In high school, you could probably recall reading the famous Edith Wharton novel about the turbulent lives of New York High Society during the early 1870s. Wharton, who won the Nobel Peace Prize for her novel, was the first woman to ever do so. Her tale of struggle and scandal between rich and powerful Manhattanites captured the hearts and attention of the American public. Today, it still holds a special place amongst scholars, historians and lovers of literature, allowing the story of the fragile Newland Archer and scandalous Countess Olenska to be discussed and debated over till this day. In 1993, we were gifted with a worthy film adaption. Directed by Academy Award winning director Martin Scorsese, and starring Daniel Day-Lewis, Michelle Pfeiffer and Winona Ryder, The Age of Innocence is possibly one of the greatest High Society stories ever put on the silver screen.
The film opens at one of the many exclusive events attended by New York’s cream of the crop. Newland Archer (Daniel Day-Lewis), a lawyer from one of the city’s most respected families, attends the opera. There, he hears gossip about fiancé’s cousin, the mysterious and scandalous Countess Olenska (Michelle Pfeiffer), who had just returned from Europe by way of sea. Rumor has it that Olenska was raised in unconventional European ways and lived a disreputable lifestyle amongst artists and actors when her marriage to the Count began to plunder. This is disagreeable to the prim and proper Manhattan elite, causing a stir in the world of innocence they longed to preserve. Being the quintessential gentleman, the kind hearted Archer and his devotion to his soon-to-be-wife May Welland (Winona Ryder) gave him the idea to announce his engagement that evening to devoid any unkind words towards his future in-law. With two respectable families behind Olenska, he was sure that her acceptance into society would be seamless. New York kindly declined his selfless attempt.
As gossip arose around the Welland household, Archer is then assigned by the family to persuade Olenska to return to the abusive and womanizing Count so that the family will not be left with the dishonor of her divorce. Archer could see that the Welland clan had no care for Olenska’s wellbeing, allowing her to be collateral damage in their game of respectability. They were more than willing to leave her depressed in a loveless marriage, than to stain their good family name.
Archer begins to feel for the Countess, who believes that Old New York’s traditions and expectations were ruining a perfectly innocent woman looking for happiness. It isn’t long when he begins to fall for her, sending her a bouquet of rare yellow roses as a sign of his affection. Olenska finds comfort in the young lawyer, slowly falling for him too. Though more fearless than most conforming Manhattan men, Newland is still a product of his time. He realizes his and his family’s reputation may be at stake if he begins an affair with the scandalous woman. He does all that he can to fight his temptations for the sultry woman that he loves, who is the exact opposite of the perfect virgin-like May Welland. In addition, leaving May would mean facing the wrath of all of New York’s millionaires club through social destruction.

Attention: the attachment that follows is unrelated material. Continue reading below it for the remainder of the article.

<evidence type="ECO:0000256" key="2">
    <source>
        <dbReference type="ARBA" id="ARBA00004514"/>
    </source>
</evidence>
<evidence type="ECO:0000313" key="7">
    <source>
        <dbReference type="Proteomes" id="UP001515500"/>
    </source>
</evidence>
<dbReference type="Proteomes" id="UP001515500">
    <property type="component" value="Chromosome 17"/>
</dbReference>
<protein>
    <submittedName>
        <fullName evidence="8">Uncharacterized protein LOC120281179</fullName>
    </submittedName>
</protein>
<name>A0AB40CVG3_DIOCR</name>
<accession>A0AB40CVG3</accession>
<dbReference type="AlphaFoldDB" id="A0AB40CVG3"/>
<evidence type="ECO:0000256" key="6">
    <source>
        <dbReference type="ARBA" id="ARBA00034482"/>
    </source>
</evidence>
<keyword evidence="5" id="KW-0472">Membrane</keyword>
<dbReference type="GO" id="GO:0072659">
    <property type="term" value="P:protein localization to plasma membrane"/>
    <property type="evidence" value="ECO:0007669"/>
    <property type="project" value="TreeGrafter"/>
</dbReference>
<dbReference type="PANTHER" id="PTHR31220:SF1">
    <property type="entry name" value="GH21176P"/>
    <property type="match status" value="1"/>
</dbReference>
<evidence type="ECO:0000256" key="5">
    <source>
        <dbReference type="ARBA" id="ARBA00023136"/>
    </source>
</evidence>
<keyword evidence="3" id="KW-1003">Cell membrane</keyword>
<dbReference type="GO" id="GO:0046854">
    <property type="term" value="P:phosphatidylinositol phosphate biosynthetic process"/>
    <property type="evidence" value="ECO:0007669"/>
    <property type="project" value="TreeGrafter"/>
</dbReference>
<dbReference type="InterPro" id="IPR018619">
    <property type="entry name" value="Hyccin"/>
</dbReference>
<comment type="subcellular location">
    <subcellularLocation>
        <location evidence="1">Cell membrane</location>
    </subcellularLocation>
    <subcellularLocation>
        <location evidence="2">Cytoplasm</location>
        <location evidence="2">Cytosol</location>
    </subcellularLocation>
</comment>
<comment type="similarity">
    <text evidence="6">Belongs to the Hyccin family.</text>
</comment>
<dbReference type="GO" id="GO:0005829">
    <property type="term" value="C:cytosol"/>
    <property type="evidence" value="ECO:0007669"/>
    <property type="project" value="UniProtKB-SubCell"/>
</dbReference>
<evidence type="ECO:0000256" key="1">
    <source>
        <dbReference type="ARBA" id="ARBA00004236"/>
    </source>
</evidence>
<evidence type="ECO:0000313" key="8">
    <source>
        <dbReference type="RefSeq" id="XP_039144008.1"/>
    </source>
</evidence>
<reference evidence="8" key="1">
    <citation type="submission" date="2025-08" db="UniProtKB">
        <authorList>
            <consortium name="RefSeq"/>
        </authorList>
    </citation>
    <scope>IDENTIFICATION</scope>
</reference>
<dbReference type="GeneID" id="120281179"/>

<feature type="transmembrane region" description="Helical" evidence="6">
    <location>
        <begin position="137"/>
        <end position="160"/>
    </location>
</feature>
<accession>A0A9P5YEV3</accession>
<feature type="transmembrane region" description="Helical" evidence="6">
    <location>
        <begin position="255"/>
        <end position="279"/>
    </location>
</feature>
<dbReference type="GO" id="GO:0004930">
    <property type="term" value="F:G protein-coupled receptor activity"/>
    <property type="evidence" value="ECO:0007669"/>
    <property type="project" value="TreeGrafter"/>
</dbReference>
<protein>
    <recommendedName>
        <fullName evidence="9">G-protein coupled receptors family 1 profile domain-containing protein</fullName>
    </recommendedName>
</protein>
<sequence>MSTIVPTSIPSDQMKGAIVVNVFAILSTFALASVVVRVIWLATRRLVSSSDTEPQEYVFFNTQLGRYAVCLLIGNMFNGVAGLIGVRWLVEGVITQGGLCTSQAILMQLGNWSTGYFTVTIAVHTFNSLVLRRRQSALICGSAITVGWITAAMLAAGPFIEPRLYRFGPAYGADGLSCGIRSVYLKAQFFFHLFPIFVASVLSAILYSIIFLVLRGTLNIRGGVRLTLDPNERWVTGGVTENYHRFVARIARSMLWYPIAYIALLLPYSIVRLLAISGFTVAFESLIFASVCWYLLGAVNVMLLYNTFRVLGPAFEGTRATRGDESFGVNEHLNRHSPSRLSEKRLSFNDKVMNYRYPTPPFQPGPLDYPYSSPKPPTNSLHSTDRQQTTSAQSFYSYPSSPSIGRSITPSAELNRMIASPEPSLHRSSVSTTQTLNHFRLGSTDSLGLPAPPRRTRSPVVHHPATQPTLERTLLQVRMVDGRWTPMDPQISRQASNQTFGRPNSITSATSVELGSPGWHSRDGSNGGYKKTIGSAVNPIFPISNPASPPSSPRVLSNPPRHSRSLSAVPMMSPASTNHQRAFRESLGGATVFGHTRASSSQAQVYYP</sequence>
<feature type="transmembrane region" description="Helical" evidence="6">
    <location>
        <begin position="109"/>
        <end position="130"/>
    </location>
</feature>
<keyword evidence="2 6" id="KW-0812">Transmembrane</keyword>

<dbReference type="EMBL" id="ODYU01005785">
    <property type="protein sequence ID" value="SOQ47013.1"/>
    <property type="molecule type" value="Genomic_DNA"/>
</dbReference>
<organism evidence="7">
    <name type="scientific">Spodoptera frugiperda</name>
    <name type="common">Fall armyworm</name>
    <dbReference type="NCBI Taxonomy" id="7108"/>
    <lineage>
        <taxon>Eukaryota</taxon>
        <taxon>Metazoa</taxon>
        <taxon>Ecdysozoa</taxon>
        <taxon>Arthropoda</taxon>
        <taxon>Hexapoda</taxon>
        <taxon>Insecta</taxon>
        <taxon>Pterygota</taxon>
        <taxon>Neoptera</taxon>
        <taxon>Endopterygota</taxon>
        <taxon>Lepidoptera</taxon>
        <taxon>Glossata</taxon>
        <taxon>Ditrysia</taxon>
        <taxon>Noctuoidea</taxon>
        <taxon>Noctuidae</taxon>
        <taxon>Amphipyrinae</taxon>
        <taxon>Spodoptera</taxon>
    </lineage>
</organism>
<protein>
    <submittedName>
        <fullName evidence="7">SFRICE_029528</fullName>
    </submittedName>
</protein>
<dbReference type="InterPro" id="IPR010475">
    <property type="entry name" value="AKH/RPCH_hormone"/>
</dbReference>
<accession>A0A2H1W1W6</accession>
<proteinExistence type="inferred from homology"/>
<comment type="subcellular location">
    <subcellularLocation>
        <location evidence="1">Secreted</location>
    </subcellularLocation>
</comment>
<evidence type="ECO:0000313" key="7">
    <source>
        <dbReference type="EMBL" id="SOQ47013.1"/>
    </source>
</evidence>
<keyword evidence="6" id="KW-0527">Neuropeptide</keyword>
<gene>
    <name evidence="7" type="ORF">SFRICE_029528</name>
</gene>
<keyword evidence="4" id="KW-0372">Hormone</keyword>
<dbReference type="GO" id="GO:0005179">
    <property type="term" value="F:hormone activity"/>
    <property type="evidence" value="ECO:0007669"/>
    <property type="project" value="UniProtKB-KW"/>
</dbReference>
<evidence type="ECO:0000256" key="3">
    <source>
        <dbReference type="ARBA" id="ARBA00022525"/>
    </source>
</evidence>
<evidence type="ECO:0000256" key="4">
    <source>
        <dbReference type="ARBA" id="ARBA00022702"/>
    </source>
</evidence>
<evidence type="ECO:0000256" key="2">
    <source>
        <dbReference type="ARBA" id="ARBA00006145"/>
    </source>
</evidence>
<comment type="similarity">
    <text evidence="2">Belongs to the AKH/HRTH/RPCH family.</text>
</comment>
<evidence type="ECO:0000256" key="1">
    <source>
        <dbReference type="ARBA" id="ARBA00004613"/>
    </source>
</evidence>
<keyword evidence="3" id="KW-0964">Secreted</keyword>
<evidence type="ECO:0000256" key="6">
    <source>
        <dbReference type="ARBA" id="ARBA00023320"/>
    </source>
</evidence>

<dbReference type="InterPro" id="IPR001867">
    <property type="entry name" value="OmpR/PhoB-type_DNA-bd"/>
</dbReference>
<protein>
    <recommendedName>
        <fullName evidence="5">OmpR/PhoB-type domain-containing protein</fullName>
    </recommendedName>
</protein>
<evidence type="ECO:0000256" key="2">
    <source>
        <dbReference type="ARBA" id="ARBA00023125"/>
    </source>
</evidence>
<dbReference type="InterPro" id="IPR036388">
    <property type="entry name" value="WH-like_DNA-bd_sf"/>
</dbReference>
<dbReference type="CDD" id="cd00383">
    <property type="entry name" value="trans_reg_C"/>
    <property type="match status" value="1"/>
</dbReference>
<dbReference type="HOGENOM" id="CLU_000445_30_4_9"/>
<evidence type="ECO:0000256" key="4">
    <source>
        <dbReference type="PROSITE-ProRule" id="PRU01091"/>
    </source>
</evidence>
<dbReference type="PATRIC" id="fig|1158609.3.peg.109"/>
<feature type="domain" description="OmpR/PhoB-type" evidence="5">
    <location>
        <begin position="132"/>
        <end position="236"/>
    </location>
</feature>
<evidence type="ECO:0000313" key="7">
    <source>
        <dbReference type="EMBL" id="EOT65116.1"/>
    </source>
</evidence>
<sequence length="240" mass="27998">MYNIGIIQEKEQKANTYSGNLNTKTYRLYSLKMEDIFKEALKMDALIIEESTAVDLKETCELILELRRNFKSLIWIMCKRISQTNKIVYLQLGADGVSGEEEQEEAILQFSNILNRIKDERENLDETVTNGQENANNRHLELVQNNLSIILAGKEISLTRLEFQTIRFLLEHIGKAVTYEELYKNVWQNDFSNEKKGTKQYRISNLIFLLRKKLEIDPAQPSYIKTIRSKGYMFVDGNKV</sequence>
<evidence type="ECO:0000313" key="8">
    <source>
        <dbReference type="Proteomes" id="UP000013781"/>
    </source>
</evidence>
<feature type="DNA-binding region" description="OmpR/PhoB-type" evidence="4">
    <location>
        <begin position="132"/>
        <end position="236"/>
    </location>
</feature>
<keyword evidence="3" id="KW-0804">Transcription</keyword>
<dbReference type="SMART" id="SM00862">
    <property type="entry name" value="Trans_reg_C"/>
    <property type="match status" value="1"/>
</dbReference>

Director Martin Scorsese and writing partner Jay Cocks springs to life this forgotten time of elegance in their 1993 Oscar winning classic. The film is the ideal adaption of the popular Wharton novel, even commissioning the voice work of actress Joanne Woodward to narrate certain passages of the book to describe the world they are living in. We dive into the small universe of wealthy New Yorkers, looking at what they eat, the cigars they smoke, how they vacation, and most importantly—how one was expected to behave. Archer was a man of passions and curiosity, but his old world upbringing and society’s expectations of him as a respectable gentleman becomes the film’s main struggle—something as resonant today as it ever has been.
Scorsese often refers to The Age of Innocence as his most violent film. The auteur is known for movies involving gruesome murders, villainous gangsters, intense drug dealers, and depressed psychopaths, although he claims that nothing will compare to the power and influence of the elite kind. Newland and Olenska’s decisions lead to social disgrace and reproach by the seemingly innocent people that surrounds them. The film is an entertaining piece that looks beyond beautiful costumes and production design, but into the mindset of the rich and powerful of Manhattan. It a commentary of a time when one must follow society’s rules or not be society at all. What is better: to be part of the elite unhappy or to rebel and be worthless to the most powerful people of land? The Age of Innocence challenges these ideas, and is one of the most compelling stories ever told.
By Chino R. Hernandez